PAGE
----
peers you should make them feel as though they are the center of your attention

and have an unhurried attitude. When you acknowledge what someone says you

should respond in a respectful tone and ensure them you will do your best to fix a

situation or to make them more comfortable. A good nurse should acknowledge

what a patient is saying or even showing and try to understand fully the extent of

their pain or issue. When addressing these issues with a patient or peer, a good

nurse would state a specific goal or objective so everyone is clear on what is trying

to be accomplished. Speaking at a patients level of understanding helps get across

a clear understanding of a procedure or course of action. A nurse must choose their

words carefully and speak effectively so no one is offended or misunderstood.

Lastly, repetition is one of the most important factors in effective communication.

When a nurse explains to a patient how to give an insulin shot they should say the

directions more than once and they should also have the patient repeat how to give

the shot. Once the patient can show the nurse that they can take care of

themselves, the nurse then knows they have done their job.


While many people believe a nurses communication skills are used with just

patients, they are actually used in a variety of ways. A nurse can be speaking to a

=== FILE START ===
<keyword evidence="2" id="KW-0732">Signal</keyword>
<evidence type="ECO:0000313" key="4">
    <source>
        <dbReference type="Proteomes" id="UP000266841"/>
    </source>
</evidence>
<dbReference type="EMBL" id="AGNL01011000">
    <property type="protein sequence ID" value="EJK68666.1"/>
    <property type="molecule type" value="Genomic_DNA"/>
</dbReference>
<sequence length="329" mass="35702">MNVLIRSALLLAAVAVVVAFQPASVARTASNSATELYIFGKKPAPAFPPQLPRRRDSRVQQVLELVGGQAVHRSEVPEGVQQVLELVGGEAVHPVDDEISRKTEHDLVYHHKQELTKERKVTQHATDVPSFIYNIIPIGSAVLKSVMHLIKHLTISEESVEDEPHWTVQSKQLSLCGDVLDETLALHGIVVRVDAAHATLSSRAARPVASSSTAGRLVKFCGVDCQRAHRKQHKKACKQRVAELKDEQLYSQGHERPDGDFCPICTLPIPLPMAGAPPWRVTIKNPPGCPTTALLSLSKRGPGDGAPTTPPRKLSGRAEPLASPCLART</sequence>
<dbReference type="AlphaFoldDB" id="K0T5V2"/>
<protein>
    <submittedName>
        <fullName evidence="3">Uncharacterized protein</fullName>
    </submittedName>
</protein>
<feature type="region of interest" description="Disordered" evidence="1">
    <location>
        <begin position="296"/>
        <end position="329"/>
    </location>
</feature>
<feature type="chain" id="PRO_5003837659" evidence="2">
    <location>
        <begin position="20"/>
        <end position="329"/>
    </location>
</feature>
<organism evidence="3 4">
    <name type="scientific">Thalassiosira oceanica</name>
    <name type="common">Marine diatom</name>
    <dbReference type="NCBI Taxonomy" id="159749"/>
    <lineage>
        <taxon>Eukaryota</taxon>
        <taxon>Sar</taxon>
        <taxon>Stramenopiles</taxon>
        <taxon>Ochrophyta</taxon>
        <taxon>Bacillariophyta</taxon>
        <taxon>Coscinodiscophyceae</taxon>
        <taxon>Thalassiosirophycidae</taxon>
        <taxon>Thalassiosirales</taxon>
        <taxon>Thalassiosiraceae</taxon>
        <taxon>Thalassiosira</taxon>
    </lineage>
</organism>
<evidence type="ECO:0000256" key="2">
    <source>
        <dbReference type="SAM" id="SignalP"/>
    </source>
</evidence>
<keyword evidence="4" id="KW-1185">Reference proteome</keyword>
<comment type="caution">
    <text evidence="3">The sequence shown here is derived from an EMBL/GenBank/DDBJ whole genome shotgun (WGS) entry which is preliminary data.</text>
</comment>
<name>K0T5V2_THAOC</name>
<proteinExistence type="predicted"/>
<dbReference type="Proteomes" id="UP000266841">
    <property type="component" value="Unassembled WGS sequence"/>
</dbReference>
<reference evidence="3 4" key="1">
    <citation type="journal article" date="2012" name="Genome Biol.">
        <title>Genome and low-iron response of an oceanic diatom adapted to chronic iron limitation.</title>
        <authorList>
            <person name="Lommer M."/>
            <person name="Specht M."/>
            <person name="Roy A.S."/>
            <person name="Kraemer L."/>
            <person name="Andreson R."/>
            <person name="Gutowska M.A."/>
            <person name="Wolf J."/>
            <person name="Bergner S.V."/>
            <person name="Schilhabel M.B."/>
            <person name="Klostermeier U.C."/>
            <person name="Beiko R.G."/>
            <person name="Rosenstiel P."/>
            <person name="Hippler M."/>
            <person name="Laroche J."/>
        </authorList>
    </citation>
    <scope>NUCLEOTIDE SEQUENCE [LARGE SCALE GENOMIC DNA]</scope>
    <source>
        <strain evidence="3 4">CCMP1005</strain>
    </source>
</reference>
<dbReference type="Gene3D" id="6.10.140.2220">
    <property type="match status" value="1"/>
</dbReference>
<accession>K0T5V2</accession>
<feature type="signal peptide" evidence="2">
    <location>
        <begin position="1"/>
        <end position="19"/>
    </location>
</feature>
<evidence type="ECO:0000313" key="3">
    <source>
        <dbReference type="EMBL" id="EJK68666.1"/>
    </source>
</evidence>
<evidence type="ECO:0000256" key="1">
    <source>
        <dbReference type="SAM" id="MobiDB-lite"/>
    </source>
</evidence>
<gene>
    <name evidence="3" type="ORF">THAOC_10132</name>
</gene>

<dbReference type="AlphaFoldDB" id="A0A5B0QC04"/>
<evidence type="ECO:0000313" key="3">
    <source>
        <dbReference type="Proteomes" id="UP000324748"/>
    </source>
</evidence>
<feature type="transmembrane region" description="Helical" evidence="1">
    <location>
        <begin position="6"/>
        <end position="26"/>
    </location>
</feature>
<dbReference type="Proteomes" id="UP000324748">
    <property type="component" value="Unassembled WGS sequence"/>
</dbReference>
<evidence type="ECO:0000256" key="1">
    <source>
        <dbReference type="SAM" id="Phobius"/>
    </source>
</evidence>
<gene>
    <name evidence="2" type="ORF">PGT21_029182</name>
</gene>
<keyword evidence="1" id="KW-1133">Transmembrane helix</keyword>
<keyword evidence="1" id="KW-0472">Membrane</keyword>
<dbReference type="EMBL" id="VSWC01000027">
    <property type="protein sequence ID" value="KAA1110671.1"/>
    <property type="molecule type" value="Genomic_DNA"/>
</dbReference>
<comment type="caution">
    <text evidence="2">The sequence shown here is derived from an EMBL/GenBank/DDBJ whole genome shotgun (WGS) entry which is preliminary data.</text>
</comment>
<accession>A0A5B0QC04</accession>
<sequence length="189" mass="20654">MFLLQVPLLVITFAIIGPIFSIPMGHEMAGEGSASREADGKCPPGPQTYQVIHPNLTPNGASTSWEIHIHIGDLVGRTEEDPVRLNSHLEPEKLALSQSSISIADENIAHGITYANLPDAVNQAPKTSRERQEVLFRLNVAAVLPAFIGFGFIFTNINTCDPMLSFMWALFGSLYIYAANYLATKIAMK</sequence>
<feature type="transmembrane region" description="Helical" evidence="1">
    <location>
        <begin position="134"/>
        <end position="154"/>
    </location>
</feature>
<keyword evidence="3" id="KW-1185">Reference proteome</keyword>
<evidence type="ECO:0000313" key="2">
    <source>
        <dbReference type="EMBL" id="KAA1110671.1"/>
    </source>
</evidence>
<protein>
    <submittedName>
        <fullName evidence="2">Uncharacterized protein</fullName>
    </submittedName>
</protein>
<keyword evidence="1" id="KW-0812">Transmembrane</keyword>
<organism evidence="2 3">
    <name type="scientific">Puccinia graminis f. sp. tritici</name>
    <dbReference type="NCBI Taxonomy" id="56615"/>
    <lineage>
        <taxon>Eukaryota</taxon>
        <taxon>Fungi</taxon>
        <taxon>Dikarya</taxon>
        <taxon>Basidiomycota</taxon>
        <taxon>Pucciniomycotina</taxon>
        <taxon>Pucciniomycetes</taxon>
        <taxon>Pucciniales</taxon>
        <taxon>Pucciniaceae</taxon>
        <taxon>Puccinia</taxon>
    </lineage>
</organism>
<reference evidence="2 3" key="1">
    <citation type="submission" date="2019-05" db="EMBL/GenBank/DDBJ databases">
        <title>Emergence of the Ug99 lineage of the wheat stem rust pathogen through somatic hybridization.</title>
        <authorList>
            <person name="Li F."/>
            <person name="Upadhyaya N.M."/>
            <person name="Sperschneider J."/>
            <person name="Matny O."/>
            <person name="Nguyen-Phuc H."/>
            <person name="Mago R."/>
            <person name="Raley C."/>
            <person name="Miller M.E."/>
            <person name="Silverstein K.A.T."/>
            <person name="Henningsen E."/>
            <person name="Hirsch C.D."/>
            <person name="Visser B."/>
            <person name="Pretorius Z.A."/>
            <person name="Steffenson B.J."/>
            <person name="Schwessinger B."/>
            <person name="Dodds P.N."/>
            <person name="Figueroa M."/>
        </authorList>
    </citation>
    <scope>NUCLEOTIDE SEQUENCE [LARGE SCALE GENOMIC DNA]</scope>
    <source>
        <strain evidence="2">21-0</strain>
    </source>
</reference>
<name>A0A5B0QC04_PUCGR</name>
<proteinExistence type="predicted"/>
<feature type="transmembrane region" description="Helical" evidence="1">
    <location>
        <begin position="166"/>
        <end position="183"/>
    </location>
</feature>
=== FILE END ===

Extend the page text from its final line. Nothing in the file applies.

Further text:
patient, the patients family, a doctor, another nurse, other medical professionals

and even people with no experience in the medical field like social workers. When a

nurse speaks to a patient and their family they are forced to speak on their level of

understanding. If that nurse spoke the same way they do to a doctor or other nurse,

then the family would be confused and the nurse will receive uninformed consent. A

patient has the right to know what is being done and it is a nurses job to explain

until they understand. Nurses can also use scripts when speaking to patients,

especially if the concept is hard to explain. A study done in southern United States

at two different hospitals showed that reading a script when conducting pain

management could affect a patients pain level.

The following is the script used by nurses on the intervention unit:

We are going to do everything that we can to help keep your pain under

control. Your pain management is our number 1 priority. Given your

(condition, history, diagnosis, status), we may not be able to keep your

pain level at zero. However, we will work very hard with you to keep you

as comfortable as possible (Alaoul).


The study proved that the scripted communication between patients and nurses

did improve the patients satisfaction. Nurses can also do a satisfactory job when

they dont use a script, but the success of this often comes to the more